Portland Community College | Portland, Oregon Portland Community College

CBL and Sustainability

You can incorporate sustainability into your course no matter what you teach. Community-Based Learning is a great tool to help you do this. It can take many forms depending on your learning objectives. Here are just a few ideas to get you started:

  • Architecture: Students serve at the ReBuilding Center and integrate the knowledge of reclaimed resources they learn at the Center into their class design plans.
  • Art: Art students can help the environment and learn more about public art by picking up trash around statues or outdoor artwork in parks or other public spaces.
  • Biology: Biology students could learn about invasive species in the library, or they could do service with the No Ivy League and learn first-hand about invasive ivy and the impact on the environment.
  • Business: Students create a cost/benefit analysis of small businesses switching to “green” practices and partner with the Small Business Development Center to present to small business owners.
  • Computers: Students partner with Free Geek and carry-out an E-Waste drive with information for people about making “greener” computer/technology choices.
  • Chemistry: Do hands on environmentally related science experiments with local high schools.
  • Engineering: Work with local elementary schools in a green engineering challenge for students to create a recycling device.
  • English: Based on gardens in literature, work with a local library to plant a literature garden.
  • Family Studies: Students develop art projects with reclaimed materials, then serve at local child care centers to teach an art project to the kids.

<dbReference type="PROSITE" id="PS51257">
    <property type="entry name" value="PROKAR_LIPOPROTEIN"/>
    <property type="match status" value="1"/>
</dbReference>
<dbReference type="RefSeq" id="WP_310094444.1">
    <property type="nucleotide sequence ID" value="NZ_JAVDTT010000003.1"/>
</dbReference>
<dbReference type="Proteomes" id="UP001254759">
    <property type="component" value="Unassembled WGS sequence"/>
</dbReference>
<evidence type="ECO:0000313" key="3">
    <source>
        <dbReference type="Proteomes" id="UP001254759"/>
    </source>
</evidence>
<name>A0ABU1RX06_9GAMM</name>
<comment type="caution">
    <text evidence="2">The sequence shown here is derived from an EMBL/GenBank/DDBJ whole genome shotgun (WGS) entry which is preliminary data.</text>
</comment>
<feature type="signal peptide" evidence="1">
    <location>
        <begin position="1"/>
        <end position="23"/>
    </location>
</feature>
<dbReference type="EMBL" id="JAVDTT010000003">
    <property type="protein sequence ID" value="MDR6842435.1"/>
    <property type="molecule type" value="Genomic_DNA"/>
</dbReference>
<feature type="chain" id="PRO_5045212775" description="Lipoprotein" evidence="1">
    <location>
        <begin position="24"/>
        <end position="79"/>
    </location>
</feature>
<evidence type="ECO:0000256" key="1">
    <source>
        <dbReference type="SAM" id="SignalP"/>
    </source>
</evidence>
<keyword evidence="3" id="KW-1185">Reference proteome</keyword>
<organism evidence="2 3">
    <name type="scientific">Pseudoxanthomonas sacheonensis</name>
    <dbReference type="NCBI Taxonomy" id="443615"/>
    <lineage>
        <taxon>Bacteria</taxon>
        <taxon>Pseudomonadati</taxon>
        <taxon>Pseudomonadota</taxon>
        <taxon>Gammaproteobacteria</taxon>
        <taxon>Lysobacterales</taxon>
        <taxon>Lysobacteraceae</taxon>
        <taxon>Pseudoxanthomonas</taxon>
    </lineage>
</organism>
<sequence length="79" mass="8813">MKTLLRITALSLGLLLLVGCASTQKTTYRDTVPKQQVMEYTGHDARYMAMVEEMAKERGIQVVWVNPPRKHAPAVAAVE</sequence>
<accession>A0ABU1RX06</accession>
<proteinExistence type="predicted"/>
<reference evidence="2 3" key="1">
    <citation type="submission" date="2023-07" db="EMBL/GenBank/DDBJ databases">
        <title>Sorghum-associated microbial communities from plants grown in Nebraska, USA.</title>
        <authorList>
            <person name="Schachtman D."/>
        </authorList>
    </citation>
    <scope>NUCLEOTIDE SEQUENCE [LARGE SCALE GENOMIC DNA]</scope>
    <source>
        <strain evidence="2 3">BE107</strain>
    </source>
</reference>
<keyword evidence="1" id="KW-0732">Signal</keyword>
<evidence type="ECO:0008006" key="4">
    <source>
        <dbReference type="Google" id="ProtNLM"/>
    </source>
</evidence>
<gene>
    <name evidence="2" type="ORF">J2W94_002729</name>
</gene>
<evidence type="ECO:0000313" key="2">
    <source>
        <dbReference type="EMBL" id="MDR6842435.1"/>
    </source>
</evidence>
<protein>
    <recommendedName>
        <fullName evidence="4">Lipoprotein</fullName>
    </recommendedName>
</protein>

• Food and nutrition: Students serve at the Growing Gardens and analyze the nutritional benefits of garden programs versus food box programs.
  • Gerontology: Students serve at a local retirement center and interview residents about “green” practices from their youth. Compile into a handout for their families.
  • Health: Health students learning about environmental impacts on health could create a bulletin board display to share the information in an interesting manner, then donate those displays to local libraries or schools.
  • Landscape Technology: Work with the Community Energy Project to help their clients identify landscaping solutions to their energy reduction.
  • Math: Students serve with SOLV and create graphs and charts to analyze what was collected.
  • Music: Hold a “music drive” to collect old CDs or tapes and players to donate to Portland Rescue Mission.
  • PE and fitness: Partner with Friends of Trees to host an environmentally friendly hiking series.
  • Political Science: Follow a piece of environmental legislation through the process, invite local politicians to campus to speak and inform other students of how to take action.
  • Sociology: Social Problems students could serve with Schoolhouse Supplies to connect what they are learning about social problems in the text with the mission of that organization and connection to sustainability.
  • Speech Communication: Group Communication students are learning about group dynamics. While serving with Metro Regional Parks and Greenspaces may not seem to connect, these students are serving in groups. While giving to the community, they also have a real-life group situation to analyze in their class discussions, papers, and exams
  • World Languages: Students could work with the Red Cross to help translate basic environmental hazard information into the target language.
  • Writing: Writing students could volunteer with Friends of Tryon Creek State Park, consider their own life, make one change, and reflect on the entire process on a reflective essay.